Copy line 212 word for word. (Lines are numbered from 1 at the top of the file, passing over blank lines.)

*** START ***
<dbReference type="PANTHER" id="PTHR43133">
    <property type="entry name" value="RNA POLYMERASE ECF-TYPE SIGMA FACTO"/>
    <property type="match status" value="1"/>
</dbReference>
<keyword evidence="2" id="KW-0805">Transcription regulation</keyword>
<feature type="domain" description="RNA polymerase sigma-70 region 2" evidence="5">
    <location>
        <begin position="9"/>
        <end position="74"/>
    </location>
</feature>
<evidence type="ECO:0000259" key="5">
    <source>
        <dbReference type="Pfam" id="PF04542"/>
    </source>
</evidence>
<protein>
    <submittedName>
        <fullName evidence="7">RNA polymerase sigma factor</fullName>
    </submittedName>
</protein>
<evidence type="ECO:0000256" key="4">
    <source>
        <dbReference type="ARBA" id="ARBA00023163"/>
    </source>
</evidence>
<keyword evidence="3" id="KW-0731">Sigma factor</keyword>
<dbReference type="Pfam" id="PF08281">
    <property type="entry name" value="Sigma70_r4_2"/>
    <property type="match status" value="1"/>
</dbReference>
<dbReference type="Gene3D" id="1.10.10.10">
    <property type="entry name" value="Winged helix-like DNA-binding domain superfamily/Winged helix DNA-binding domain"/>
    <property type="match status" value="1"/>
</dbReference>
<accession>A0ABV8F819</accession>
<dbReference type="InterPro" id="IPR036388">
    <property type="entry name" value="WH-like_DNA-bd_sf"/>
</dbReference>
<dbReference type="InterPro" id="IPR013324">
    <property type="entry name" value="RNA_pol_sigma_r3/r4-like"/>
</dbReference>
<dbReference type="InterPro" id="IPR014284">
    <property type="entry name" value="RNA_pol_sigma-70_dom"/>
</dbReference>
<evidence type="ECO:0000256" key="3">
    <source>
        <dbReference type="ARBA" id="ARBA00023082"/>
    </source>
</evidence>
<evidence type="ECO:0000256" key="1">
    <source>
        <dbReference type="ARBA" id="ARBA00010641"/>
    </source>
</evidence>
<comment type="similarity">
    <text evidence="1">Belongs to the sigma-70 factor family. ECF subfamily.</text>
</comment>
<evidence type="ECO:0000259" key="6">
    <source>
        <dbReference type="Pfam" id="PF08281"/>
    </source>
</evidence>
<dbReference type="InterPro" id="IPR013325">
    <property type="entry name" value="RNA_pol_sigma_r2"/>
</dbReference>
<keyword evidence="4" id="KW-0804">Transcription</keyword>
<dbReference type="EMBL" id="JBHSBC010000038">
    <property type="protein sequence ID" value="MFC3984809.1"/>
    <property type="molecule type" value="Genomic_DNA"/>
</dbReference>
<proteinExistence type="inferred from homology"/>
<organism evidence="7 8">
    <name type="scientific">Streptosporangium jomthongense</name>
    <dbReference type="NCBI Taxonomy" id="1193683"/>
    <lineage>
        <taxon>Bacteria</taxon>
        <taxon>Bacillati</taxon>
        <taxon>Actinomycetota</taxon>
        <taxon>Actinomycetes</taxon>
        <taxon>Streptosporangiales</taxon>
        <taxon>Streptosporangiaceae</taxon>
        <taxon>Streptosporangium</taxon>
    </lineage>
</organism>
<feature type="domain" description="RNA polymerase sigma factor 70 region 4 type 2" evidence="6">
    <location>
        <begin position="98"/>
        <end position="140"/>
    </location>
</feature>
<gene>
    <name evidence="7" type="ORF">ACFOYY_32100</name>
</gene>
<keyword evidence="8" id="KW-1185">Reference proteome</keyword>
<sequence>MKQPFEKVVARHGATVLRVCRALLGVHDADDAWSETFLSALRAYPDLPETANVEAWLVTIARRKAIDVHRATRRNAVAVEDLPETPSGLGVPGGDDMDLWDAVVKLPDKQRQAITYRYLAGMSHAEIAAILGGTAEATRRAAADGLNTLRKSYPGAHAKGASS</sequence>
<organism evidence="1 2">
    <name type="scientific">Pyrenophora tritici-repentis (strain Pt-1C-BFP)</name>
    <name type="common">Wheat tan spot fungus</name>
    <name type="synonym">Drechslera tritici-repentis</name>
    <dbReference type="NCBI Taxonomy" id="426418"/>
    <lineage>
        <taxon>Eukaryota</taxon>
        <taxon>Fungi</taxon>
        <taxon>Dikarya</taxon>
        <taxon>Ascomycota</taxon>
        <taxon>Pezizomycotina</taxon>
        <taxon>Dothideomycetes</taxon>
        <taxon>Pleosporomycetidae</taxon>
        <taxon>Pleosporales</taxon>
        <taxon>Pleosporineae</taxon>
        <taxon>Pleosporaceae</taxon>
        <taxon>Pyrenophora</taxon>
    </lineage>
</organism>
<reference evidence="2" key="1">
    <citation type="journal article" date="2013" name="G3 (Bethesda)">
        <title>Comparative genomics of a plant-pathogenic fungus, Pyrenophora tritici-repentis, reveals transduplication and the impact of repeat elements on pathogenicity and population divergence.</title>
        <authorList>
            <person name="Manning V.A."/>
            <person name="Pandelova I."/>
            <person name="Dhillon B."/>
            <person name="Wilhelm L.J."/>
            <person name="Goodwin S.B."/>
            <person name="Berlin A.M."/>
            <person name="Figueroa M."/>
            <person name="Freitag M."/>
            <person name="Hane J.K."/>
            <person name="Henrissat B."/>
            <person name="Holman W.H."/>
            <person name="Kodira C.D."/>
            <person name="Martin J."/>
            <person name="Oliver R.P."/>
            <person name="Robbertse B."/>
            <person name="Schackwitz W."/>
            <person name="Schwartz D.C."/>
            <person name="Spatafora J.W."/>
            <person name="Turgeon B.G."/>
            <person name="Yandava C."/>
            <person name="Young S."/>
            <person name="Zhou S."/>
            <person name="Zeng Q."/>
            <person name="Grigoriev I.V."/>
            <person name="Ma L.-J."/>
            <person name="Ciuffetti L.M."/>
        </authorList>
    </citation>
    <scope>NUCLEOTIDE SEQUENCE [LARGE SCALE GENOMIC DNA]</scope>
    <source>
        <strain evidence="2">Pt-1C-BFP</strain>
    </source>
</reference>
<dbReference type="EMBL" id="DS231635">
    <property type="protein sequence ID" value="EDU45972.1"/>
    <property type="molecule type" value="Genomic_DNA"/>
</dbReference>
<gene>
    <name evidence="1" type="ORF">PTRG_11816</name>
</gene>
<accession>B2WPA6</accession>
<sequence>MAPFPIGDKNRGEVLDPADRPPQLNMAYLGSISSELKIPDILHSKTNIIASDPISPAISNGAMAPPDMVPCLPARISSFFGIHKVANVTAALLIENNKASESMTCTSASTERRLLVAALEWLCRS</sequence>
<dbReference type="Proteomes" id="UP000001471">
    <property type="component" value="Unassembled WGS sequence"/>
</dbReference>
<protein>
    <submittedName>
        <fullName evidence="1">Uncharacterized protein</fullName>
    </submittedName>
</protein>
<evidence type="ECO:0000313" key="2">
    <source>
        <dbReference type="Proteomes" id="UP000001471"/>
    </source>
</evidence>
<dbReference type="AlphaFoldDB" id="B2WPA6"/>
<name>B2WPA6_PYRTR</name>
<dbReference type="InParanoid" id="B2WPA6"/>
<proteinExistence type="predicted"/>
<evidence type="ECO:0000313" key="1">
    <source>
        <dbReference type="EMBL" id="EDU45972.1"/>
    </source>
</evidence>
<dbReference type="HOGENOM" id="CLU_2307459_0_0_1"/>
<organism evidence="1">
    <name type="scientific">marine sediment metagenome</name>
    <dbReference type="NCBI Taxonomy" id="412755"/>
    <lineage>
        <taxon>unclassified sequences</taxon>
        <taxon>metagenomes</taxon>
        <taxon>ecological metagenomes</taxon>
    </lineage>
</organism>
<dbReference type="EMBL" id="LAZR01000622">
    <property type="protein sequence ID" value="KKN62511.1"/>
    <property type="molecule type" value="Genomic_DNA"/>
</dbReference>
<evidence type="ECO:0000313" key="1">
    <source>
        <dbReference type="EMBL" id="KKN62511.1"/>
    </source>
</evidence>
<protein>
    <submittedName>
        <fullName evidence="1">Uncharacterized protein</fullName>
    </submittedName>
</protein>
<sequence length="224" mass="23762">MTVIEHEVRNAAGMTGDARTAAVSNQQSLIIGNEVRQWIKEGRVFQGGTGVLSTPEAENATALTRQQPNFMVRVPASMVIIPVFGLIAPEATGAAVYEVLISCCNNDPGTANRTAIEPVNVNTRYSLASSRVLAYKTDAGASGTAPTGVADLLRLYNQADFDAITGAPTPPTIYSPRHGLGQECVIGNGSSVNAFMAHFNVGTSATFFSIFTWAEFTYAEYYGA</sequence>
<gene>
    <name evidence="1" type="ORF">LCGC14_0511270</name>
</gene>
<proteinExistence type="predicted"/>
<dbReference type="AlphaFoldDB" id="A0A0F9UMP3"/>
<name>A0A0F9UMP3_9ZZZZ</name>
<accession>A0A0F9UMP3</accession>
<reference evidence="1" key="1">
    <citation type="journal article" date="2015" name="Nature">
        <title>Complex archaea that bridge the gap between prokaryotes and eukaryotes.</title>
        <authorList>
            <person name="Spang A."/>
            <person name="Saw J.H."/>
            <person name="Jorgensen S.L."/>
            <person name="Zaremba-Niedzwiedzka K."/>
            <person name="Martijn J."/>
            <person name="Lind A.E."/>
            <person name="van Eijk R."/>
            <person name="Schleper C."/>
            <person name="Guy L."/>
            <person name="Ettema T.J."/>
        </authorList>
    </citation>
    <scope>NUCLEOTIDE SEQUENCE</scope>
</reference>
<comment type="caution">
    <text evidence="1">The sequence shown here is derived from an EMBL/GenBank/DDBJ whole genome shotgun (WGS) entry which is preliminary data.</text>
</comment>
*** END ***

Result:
<proteinExistence type="predicted"/>